she, her family, her friends or her husband could do about
     it.  The problem was especially bad when the man was a
     bachelor--instead of marrying, a white bachelor might rely
     on relationshjips with a succession of female slaves.  White
     owners offered slave women a choice of a gift for yielding
     willingly, or a flogging for resistance.

p155 Slave traders often took advantage of the women in their
     charge, and Moses Roper, author of A Narrative of the
     Adventures and Escape of Moses Roper from American Slavery
     (London, 1840), mentioned how a man for whom he had once
     worked always took advantage of the most beautiful black
     women that he purchased.

p155 Some white men sought more substantial relationships with
     black women.  Some purchased women for their concubines,
     fell in love, and then treated her as a wife.

p156 When the white man was already married to a white woman, the
     relationship with a black woman caused problems.  Often, a
     white man was forced to sell the black woman to remove her
     from the reach of the vengeful white wife.  For instance,
     when Moses Roper (mentioned on the previous page) was born,
     the white wife of his father tried to kill him when she
     found out who his father was.  His father had to sell him
     and his mother in order to protect them.

p156 There are enough court cases to document the fact that white
     women also had affairs with black male slaves.

Appendix III                                            pp344-345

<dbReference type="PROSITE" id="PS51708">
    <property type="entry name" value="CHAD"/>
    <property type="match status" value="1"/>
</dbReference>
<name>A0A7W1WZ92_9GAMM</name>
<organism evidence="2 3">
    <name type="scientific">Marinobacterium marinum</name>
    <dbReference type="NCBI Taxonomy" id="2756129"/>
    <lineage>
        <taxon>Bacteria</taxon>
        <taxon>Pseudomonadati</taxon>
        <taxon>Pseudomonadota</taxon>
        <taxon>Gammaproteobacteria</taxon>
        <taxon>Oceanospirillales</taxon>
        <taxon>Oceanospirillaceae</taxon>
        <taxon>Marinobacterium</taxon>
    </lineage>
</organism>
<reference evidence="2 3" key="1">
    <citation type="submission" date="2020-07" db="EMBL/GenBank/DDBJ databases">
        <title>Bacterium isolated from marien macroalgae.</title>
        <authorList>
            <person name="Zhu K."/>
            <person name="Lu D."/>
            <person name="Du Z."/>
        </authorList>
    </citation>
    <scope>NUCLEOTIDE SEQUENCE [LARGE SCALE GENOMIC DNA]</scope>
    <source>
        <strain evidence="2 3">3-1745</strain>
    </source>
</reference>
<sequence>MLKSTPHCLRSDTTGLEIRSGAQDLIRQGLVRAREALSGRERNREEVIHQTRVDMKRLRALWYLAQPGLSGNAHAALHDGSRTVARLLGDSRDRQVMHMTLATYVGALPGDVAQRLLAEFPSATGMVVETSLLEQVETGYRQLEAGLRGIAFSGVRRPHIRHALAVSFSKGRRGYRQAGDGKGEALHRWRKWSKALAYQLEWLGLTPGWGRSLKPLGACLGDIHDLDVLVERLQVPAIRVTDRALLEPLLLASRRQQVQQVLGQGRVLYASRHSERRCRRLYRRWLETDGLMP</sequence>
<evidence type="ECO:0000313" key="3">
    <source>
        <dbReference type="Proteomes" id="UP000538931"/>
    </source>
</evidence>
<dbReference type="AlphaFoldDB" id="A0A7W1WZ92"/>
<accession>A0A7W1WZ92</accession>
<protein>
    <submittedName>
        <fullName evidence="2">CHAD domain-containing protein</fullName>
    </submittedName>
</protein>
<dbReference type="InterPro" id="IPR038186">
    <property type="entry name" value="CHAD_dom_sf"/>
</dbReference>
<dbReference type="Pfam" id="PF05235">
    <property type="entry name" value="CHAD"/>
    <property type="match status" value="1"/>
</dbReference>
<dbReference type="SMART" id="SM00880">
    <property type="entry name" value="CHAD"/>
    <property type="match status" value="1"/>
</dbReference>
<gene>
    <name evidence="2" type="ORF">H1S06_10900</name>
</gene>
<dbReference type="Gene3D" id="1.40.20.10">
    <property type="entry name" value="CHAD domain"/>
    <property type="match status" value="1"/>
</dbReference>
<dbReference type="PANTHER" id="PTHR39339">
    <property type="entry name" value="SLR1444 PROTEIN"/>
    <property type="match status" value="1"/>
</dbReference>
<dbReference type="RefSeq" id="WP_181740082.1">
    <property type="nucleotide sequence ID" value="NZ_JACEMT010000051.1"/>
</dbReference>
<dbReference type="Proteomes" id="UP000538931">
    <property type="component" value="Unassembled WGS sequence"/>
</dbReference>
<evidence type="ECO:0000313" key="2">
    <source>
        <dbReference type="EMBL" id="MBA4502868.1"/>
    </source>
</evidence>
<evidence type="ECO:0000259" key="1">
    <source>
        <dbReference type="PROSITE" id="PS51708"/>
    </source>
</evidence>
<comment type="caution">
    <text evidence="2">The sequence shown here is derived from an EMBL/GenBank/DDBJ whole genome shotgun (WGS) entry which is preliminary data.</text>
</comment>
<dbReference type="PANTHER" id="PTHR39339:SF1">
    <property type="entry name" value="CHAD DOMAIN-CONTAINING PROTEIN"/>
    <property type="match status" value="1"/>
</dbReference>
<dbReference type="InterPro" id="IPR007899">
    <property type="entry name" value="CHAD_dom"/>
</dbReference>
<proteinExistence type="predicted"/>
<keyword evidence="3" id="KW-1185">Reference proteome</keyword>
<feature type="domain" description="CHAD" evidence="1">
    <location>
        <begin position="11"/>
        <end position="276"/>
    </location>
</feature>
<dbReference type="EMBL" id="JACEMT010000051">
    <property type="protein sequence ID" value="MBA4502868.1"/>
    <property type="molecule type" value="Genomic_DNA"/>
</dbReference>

This is a small extract from large tables for the slaves states
in 1850 and 1860, showing demographic figures and the number of
pastors and churches.  I include only those figures for Florida.

Item                      1850      1860    Change
White population        47,203    77,747    30,544
Slave population        89,310    61,745   -27,565
Free negroes               932       932         0
Clergymen                   83       159        76
Churches                   177       319       142
Church capacity         44,960    68,990    24,030
Total population        87,445   140,424    52,979
(NOTE: total population figures do not make sense)

p161 African and European attitudes towards sex and procreation
     were very different in the early nineteenth century. 
     Although different African cultures had different ideas
     about premarital sex, all saw sex as a sacred act that was
     essential to procreation, which in turn maintained the
     familiy lineage. ...
p162 ... On the other hand, African societies almost always
     forbade extramarital sex.  Because they valued children so
     highly, they did not understand the European concept of
     celibacy nor how they could conceive of sex as sinful or
     dirty.

p162 As an African became Americanized, s/he lost the
     understanding of the religious aspect of sex, but never
     acquired the European idea that it was sinful.